The Endocrine Society guidelines recommend that either the oral salt-loading test (OSLT), saline infusion testing (SIT), fludrocortisone suppression test or captopril challenge test (CCT) should be performed to confirm PA in patients with an elevated ARR under conditions of minimum pharmacological effects on the renin-angiotensin-aldosterone system [8]. These four tests may differ in terms of sensitivity, specificity and reliability. Therefore, the choice of a confirmatory test is determined by cost, patient compliance and local expertise, and still remains a matter of debate [19, 20]. The diagnostic and therapeutic guide for PA from the Japan Endocrine Society recommends three confirmatory tests: furosemide-upright test (FUT), CCT and SIT. Of them, FUT used to be performed in Japan, but it has a slightly lower sensitivity and specificity and may involve considerable physical stress, and now widely replaced by CCT, which can be performed in the outpatient clinic thanks to its simplicity [22] although there is a controversial report [23].

Subtype differentiation of PA

The key diagnostic step in patients who want to pursue a surgical cure for PA is to distinguish between unilateral and bilateral aldosterone hypersecretion. Many reports suggest that despite recent advances in imaging technology, small APA may not be detectable on adrenal-directed computed tomography (CT) or magnetic resonance imaging (MRI), and that adrenal non-functioning incidentalomas may coexist with IHA [2427]. A very recent meta-analysis of subtype differentiation of PA by adrenal venous sampling (AVS), and CT or MRI, concluded that imaging did not detect laterality of hyperaldosteronism in 37.8% of the cases based on the data from 950 PA patients in 38 reports when AVS was used as the standard test for localization and diagnosis [28]; clinical decisions based solely on imaging methods can thus lead to inappropriate treatment. Although AVS is the gold standard for localization of hyperaldosteronism, the lack of standardized protocols and the other low rate of successful cannulation continue to be challenging issues.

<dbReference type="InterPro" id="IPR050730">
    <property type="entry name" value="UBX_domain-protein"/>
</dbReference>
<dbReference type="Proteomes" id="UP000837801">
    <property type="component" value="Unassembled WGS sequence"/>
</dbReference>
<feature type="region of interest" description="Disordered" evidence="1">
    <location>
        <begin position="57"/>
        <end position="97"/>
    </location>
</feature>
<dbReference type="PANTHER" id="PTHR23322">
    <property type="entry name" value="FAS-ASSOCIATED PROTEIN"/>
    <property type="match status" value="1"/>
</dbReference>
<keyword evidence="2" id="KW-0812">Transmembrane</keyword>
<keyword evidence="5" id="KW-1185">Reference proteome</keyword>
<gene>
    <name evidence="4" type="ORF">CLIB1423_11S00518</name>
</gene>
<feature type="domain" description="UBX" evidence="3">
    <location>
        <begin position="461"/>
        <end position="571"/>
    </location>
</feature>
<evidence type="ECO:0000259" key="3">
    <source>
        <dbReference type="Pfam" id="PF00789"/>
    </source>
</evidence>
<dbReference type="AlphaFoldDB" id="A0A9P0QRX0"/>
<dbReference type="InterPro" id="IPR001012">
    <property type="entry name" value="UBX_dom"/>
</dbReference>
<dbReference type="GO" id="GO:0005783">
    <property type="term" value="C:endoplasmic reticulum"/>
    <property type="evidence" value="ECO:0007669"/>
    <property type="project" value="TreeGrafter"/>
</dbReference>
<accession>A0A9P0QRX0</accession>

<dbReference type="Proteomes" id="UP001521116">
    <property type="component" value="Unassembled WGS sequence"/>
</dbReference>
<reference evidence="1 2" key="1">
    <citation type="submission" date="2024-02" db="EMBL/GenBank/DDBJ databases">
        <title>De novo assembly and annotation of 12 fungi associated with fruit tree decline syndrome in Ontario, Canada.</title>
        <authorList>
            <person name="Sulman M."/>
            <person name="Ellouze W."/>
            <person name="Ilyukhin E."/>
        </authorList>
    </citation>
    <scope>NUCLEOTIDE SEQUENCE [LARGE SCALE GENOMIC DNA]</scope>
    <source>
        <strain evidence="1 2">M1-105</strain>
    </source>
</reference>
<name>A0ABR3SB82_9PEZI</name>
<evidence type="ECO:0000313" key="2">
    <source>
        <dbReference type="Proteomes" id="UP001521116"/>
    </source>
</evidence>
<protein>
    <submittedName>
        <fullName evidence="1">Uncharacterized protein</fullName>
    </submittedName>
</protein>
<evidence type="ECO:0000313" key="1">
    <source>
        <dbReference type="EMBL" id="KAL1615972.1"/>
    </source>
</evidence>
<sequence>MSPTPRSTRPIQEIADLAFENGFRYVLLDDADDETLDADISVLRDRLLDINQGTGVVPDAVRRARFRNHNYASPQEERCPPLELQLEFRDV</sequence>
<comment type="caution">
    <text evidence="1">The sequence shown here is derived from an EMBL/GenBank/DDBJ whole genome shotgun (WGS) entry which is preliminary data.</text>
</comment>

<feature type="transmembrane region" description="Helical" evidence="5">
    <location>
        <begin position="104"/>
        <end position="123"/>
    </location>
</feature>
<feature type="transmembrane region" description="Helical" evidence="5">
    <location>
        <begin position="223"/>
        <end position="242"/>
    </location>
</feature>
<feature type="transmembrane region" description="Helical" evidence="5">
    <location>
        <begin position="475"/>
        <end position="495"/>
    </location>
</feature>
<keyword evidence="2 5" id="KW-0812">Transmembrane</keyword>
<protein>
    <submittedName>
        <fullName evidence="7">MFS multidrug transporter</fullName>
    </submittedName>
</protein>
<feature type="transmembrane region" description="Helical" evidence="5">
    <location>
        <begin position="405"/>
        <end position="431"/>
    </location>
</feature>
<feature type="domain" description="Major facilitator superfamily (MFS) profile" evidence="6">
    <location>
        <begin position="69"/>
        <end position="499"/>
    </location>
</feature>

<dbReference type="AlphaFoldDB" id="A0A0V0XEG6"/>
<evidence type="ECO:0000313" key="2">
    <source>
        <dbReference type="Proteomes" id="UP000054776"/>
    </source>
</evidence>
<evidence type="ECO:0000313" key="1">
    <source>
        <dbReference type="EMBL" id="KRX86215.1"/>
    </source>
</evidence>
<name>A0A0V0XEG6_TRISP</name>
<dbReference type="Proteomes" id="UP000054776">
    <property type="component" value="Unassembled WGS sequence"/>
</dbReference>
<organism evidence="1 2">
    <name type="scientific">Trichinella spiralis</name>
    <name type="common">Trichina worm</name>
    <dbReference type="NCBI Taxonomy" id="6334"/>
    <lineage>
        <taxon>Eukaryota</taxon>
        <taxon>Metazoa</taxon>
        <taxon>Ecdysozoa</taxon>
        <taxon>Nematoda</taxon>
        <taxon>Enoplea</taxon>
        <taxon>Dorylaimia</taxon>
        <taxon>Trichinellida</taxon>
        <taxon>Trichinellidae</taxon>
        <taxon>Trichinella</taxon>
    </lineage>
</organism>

New strategies involving specific medical treatment for PA

Eplerenone, a selective mineralocorticoid antagonist, has been reported to be as effective as spironolactone in reducing BP in patients with PA without sex steroid-related side effects [29]. Eplerenone, at approximately 50 cents (US) for a 25 mg tablet in Japan, is now widely used to treat patients with PA in Japan with some restrictions. Hopefully, the usage of eplerenone for PA may soon be considered in other countries where usage is less common. Specific aldosterone synthase inhibitors currently under phase II clinical trials may become a new treatment modality for PA without inhibiting production of cortisol or sex steroids [30].


Given the large number of patients with PA, comprehensive screening programs and referral to specific centers need to be developed by an interested group of endocrinologists, hypertension specialists, internists, radiologists and surgeons within each local community.

Open Access This article is distributed under the terms of the Creative Commons Attribution Noncommercial License which permits any noncommercial use, distribution, and reproduction in any medium, provided the original author(s) and source are credited.

1.. Ganguly A. Primary aldosteronismN Engl J MedYear: 199833918283410.1056/NEJM1998121733925079854120
2.. Kaplan NM. Hypokalemia in the hypertensive patient, with observations on the incidence of primary aldosteronismAnn Intern MedYear: 1967661079906027943
3.. Fardella CE,Mosso L,Gómez-Sánchez C,et al. Primary hyperaldosteronism in essential hypertensives: prevalence, biochemical profile, and molecular biologyJ Clin Endocrinol MetabYear: 2000851863710.1210/jc.85.5.186310843166
4.. Williams JS,Williams GH,Raji A,Jeunemaitre X,et al. Prevalence of primary hyperaldosteronism in mild to moderate hypertension without hypokalaemiaJ Hum HypertensYear: 2006201293610.1038/sj.jhh.100194816292348
5.. Nishikawa T,Omura M. Clinical characteristics of primary aldosteronism: its prevalence and comparative studies on various causes of primary aldosteronism in Yokohama Rosai HospitalBiomed PharmacotherYear: 200054Suppl 183510.1016/S0753-3322(00)80019-0
6.. Stowasser M,Gordon RD. Primary aldosteronism—careful investigation is essential and rewardingMol Cell EndocrinolYear: 200421733910.1016/j.mce.2003.10.00615134798
7.. Rossi GP,Bernini G,Caliumi C,et al. A prospective study of the prevalence of primary aldosteronism in 1, 125 hypertensive patientsJ Am Coll CardiolYear: 200648229330010.1016/j.jacc.2006.07.05917161262
8.. Funder JW,Carey RM,Fardella C,et al. Case detection, diagnosis, and treatment of patients with primary aldosteronism: an endocrine society clinical practice guidelineJ Clin Endocrinol MetabYear: 20089332668110.1210/jc.2008-010418552288